|Problems? Is your data what you think it is?|
Re: (3) Ternary confusionby arturo (Vicar)
|on Feb 28, 2004 at 00:11 UTC||Need Help??|
I'm not going to quibble with the basic thrust of your advice, but the following quote struck my eye:
The above code is obfuscated seemingly for the sake of obfuscation.
What leads you to say that? Because it uses the ternary operator? The first thing I noticed about the code is that it put each significant chunk on its own line. That hardly seems like the practice of a determined obfuscator. Apart from the issue of whether or not a given developer is familiar with the ternary operator, it boils down to :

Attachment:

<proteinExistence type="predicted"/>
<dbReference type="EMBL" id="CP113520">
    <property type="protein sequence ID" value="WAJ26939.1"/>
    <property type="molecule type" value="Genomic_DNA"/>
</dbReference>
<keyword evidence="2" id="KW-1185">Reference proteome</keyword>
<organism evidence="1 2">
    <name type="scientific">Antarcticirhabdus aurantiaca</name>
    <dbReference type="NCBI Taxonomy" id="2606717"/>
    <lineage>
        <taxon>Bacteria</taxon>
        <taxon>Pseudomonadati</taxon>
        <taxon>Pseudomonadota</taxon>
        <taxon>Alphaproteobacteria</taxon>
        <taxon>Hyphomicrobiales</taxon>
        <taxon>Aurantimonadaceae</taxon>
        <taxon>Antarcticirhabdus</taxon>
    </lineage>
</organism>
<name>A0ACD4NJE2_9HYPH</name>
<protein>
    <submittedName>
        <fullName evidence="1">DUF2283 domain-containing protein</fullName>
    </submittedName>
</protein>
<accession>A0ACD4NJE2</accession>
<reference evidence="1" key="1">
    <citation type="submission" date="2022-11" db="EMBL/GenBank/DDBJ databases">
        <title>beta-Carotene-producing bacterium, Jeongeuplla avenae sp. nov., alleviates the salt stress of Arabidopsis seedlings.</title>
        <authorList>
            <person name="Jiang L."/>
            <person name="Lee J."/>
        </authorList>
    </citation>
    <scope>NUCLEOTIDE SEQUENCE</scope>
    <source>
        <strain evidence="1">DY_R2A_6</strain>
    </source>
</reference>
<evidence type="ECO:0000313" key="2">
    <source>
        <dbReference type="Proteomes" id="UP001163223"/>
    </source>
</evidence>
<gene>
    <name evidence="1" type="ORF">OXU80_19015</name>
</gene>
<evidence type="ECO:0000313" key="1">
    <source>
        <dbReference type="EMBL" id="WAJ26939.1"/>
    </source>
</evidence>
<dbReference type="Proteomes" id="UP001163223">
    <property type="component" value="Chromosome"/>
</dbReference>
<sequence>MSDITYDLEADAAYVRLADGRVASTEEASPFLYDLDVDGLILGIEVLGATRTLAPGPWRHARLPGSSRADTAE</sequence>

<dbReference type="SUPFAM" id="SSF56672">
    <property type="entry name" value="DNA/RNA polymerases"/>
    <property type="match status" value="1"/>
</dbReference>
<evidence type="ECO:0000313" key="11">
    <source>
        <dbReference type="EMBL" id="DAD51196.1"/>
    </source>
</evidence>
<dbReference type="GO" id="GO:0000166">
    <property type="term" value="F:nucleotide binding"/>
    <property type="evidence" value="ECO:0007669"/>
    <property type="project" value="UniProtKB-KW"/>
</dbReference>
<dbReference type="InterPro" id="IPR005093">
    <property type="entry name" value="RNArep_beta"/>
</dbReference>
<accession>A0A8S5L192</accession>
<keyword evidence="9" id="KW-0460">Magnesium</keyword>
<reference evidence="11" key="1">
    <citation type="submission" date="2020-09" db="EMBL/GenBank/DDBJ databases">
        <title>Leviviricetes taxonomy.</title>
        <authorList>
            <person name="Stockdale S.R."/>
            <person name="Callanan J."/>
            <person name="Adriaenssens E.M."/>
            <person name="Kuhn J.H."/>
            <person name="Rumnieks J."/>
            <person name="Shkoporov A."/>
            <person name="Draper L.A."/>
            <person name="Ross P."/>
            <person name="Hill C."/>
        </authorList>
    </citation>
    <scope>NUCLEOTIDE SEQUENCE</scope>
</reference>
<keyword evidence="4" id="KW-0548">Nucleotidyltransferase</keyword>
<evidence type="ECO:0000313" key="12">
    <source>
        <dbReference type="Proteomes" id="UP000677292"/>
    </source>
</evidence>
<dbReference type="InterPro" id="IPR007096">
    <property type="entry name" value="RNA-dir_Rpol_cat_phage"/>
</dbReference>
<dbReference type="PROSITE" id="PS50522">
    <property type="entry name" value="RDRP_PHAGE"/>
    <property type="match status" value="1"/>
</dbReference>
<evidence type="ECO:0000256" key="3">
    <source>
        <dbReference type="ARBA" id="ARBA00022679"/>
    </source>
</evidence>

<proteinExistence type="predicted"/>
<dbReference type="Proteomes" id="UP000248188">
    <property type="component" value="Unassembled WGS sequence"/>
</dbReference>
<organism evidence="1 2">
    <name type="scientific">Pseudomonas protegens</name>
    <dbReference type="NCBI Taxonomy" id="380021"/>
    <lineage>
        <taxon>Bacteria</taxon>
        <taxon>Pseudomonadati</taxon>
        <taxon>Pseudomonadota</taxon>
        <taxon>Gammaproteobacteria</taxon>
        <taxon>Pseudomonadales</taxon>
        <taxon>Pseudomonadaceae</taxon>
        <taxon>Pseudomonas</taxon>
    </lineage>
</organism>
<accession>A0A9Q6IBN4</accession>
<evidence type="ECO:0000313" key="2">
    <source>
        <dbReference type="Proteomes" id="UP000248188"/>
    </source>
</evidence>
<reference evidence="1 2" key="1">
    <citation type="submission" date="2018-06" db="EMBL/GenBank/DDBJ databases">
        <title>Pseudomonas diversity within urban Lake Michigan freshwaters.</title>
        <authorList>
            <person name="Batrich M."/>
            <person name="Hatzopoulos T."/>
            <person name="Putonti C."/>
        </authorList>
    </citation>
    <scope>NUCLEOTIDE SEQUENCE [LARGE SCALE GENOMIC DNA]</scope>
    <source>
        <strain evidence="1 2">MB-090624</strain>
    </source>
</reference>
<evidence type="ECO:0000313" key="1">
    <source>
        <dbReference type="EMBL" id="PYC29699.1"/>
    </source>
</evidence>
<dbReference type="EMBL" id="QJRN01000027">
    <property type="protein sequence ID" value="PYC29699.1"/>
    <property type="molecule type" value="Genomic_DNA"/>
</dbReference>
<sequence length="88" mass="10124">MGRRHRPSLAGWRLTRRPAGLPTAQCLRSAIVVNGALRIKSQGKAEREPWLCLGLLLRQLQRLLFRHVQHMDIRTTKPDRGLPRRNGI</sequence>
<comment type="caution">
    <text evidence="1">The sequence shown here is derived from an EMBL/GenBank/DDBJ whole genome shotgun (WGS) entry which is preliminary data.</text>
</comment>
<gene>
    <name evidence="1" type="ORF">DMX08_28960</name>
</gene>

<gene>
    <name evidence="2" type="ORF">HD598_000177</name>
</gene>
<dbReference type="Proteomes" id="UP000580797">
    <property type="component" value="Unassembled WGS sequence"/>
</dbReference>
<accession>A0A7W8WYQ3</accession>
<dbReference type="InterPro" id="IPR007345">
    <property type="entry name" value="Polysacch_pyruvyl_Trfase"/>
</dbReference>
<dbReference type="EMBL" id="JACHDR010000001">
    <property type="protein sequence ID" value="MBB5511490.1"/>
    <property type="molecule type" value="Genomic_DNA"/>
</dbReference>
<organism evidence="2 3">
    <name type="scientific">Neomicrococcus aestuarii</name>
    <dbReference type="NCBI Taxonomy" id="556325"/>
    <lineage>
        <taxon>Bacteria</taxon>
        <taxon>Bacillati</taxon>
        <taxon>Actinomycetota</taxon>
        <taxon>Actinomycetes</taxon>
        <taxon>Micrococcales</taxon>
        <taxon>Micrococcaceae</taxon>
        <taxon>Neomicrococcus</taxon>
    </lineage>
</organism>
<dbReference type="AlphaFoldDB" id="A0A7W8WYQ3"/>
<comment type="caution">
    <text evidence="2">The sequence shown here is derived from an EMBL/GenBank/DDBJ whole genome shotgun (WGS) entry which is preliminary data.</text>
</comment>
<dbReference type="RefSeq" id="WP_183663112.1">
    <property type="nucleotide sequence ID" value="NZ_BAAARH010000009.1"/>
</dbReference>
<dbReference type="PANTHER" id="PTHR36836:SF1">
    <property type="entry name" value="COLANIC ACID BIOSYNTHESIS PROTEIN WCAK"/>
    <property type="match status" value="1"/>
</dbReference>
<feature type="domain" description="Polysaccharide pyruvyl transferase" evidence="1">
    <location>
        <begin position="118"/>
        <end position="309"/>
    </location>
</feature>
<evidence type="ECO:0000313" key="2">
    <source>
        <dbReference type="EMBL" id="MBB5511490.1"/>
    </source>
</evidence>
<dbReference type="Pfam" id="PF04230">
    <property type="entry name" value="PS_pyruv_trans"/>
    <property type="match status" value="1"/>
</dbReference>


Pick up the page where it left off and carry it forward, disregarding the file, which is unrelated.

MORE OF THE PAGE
which is plain 'ol idiomatic Perl.
There are a number of reasons one might write code like that, having nothing to do with obfuscation. Perhaps the original author liked the terse idiom and compensated for it by formatting the code the way s/he did. Maybe s/he had five minutes and somebody asked her/him to make the script use a different connection if it was running on a specific server.
Of course, if you're going to rewrite it for later expansion, you might as well move the connection selecting code off into its own subroutine or, if it's complex enough, module. But I think we should all be aware that developers don't always have the time to develop code like that right from the very start -- especially when you don't know whether your code is going to be in use two weeks after you write it, which is a distinct possibility.
If not P, what? Q maybe?